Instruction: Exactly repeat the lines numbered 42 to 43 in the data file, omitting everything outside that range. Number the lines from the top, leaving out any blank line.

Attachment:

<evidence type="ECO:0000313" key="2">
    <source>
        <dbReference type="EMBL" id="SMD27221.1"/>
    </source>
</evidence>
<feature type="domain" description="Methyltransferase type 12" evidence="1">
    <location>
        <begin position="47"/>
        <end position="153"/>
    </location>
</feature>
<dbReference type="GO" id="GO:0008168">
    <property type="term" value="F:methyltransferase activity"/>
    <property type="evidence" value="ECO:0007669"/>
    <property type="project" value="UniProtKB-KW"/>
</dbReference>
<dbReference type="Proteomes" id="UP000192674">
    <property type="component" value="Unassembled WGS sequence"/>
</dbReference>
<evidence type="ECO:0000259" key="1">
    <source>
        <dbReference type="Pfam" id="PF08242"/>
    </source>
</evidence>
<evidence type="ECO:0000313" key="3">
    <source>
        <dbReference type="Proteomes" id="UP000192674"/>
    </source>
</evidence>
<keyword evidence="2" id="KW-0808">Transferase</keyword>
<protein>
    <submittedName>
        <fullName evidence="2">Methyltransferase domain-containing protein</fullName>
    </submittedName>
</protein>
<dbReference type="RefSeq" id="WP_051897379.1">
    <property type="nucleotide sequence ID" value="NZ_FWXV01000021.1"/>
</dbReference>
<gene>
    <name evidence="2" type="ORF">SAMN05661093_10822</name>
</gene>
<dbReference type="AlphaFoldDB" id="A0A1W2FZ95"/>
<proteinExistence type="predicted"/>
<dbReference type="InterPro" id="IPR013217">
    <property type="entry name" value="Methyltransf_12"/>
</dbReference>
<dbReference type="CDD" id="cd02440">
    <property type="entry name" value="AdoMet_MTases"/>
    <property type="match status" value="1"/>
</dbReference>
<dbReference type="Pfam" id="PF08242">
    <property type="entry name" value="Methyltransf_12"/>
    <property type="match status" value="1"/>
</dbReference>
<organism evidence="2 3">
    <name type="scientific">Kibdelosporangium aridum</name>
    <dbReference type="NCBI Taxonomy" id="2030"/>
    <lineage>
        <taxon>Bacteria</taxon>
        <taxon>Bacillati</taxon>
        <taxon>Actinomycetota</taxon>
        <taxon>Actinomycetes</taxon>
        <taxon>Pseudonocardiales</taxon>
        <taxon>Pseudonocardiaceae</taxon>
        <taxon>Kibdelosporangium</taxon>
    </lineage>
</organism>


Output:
<dbReference type="AlphaFoldDB" id="A0A1W2FZ95"/>
<proteinExistence type="predicted"/>